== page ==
Life Itself Can Be Good Soil

So, what does it take for something to grow? A farmer or a gardener is preoccupied with this question. So, too, are people of faith. How does faith grow? This is the question behind the parable of the sower that Jesus once told.

Heidi’s Uncle Glenn, who died just this past year, gave his life to this question: how do you make something grow? Understandable for he was a farmer for many years out by Willmar. Several years back he and his wife took a trip with Heidi’s parents to Norway – a land of mountain, rock and fjord, where there are many small farms and gardens nestled here and there, and not one of them is level! In Norway, you’re always left wondering, how do they get something to grow here?

Well, as they toured the countryside, three of the four of them were very captivated by the natural beauty of that country – hard not to be – but Uncle Glenn’s attention was elsewhere. He was transfixed on the farm equipment.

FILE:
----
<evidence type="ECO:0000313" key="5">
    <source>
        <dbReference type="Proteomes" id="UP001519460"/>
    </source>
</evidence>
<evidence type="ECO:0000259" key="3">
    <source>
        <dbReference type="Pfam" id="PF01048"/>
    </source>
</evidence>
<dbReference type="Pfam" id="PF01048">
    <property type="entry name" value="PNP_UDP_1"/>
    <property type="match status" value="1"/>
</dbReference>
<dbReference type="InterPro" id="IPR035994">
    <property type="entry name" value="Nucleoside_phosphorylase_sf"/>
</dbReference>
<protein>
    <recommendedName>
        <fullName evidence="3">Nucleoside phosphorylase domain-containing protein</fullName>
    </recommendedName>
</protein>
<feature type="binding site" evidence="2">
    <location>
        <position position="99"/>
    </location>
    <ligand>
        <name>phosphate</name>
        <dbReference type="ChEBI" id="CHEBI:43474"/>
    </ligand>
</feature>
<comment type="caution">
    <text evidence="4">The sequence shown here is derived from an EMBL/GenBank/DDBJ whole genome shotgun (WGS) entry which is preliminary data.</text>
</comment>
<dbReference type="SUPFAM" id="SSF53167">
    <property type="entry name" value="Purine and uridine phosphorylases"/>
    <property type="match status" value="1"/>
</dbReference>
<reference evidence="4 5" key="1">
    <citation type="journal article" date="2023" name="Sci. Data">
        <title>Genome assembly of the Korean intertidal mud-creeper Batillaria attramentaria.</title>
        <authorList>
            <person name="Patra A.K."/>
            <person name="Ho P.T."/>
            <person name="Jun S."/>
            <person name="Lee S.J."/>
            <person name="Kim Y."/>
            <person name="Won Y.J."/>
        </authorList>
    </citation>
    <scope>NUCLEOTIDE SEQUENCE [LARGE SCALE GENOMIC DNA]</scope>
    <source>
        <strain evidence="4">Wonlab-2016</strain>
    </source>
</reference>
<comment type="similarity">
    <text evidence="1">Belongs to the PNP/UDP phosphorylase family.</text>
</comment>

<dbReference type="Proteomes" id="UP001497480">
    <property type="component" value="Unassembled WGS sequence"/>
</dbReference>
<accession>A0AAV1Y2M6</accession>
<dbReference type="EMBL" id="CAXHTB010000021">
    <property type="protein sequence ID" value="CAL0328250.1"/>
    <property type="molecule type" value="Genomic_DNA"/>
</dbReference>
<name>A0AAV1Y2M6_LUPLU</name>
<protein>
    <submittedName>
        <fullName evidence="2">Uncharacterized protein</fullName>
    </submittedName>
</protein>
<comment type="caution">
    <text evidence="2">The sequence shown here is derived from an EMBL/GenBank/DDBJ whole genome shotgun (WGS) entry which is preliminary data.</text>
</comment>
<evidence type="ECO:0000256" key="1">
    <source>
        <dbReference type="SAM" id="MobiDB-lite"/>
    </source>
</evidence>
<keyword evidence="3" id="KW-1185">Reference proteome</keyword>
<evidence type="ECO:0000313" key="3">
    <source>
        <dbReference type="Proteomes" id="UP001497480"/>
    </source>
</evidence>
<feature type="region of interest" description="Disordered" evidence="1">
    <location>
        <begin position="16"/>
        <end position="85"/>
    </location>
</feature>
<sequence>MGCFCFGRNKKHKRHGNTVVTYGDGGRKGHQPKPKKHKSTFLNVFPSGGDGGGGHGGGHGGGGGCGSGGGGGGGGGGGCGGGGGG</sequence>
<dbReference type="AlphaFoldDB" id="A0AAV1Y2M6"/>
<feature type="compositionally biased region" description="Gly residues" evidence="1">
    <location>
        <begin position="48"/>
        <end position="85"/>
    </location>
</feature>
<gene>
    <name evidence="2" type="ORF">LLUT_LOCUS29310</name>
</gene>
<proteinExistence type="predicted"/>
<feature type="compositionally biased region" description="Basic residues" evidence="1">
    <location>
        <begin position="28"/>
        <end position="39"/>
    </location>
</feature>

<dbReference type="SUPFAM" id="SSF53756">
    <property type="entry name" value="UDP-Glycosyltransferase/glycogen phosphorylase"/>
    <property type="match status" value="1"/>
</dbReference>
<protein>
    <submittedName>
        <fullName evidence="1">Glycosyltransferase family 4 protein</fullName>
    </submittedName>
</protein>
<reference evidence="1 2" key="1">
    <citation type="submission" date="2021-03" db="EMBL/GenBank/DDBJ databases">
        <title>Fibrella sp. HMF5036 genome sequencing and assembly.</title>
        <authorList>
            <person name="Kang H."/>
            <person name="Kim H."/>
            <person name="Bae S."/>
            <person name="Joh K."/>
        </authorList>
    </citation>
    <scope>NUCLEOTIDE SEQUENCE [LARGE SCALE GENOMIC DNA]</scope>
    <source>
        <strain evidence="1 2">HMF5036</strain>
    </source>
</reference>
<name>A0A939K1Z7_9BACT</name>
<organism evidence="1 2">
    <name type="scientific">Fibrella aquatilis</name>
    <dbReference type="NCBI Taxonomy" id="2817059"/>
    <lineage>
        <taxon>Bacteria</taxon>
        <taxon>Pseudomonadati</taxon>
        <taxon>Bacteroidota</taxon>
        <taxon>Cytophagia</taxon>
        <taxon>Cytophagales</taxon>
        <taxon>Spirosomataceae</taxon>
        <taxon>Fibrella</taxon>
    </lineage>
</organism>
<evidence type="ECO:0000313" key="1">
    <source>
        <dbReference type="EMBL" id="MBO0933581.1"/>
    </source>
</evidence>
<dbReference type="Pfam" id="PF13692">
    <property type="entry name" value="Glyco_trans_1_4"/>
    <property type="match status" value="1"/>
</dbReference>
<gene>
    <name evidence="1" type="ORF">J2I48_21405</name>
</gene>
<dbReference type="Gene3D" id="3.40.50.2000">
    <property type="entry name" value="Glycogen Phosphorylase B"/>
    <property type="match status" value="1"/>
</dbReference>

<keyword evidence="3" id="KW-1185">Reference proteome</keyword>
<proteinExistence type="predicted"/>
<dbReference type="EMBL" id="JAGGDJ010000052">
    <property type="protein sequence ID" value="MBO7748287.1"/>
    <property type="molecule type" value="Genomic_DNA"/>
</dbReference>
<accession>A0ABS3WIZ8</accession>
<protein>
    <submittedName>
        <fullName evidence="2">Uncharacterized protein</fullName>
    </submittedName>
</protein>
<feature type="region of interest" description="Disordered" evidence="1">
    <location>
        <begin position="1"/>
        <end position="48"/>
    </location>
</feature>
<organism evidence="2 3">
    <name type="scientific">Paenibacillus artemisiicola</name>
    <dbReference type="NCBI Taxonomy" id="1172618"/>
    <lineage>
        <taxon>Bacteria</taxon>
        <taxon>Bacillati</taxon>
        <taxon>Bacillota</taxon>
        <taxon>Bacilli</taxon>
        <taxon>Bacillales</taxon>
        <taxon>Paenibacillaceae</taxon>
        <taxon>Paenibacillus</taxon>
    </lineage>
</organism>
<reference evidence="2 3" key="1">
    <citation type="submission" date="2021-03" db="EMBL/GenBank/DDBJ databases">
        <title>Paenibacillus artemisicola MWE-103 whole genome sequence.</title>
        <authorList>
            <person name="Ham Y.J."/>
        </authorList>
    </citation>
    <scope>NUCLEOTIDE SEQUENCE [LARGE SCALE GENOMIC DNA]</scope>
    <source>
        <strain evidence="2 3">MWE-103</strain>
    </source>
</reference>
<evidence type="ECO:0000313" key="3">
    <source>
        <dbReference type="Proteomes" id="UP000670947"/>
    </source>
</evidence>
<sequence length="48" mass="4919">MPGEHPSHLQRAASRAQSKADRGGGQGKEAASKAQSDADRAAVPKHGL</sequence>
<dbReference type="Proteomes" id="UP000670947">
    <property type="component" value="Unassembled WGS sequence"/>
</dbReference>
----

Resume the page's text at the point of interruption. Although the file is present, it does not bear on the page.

“Look at that! There’s another front drive tractor. Why is it that all these farms are using front drive?”

“Say, Paul, help me out here.” (Paul is Heidi’s dad). “You’ve got a front drive tractor and you’ve got a blower. How do they attach the blower to that kind of tractor? Tell me!”

Well, as Glenn mused on these questions, the others were bemused. You know, until it got old. Reportedly, someone had to tell Glenn that they were more interested in the scenery than the John Deeres. Poor Glenn. In his defense, he was a dedicated farmer, so why wouldn’t he wonder how the Norwegian farmers did things.

Jesus tells us the parable of the sower. Some of his seeds fell on the path and were plucked up quickly by birds. Some seed fell on rocky soil, and even though the seed took root quickly, the roots were not deep, and they could not stand the heat of the sun. Others fell among the thorns, and they, too, took root, but were soon choked out by the thorns.

But some seeds fell on fertile soil and brought forth grain, and lots of it! What does this parable mean for us?

The various kinds of soil clearly represent us, and the conditions and circumstances that make up our spirits. So, when the Word of God is flung to us – life giving words of hope and guidance – it may take root and flourish, or not.

How receptive is your life to the Word of God? At Mt Carmel, we exist to learn, live and share God’s Word. Jesus said, “humans do not live by bread alone, but by every word which proceeds from the mouth of God.”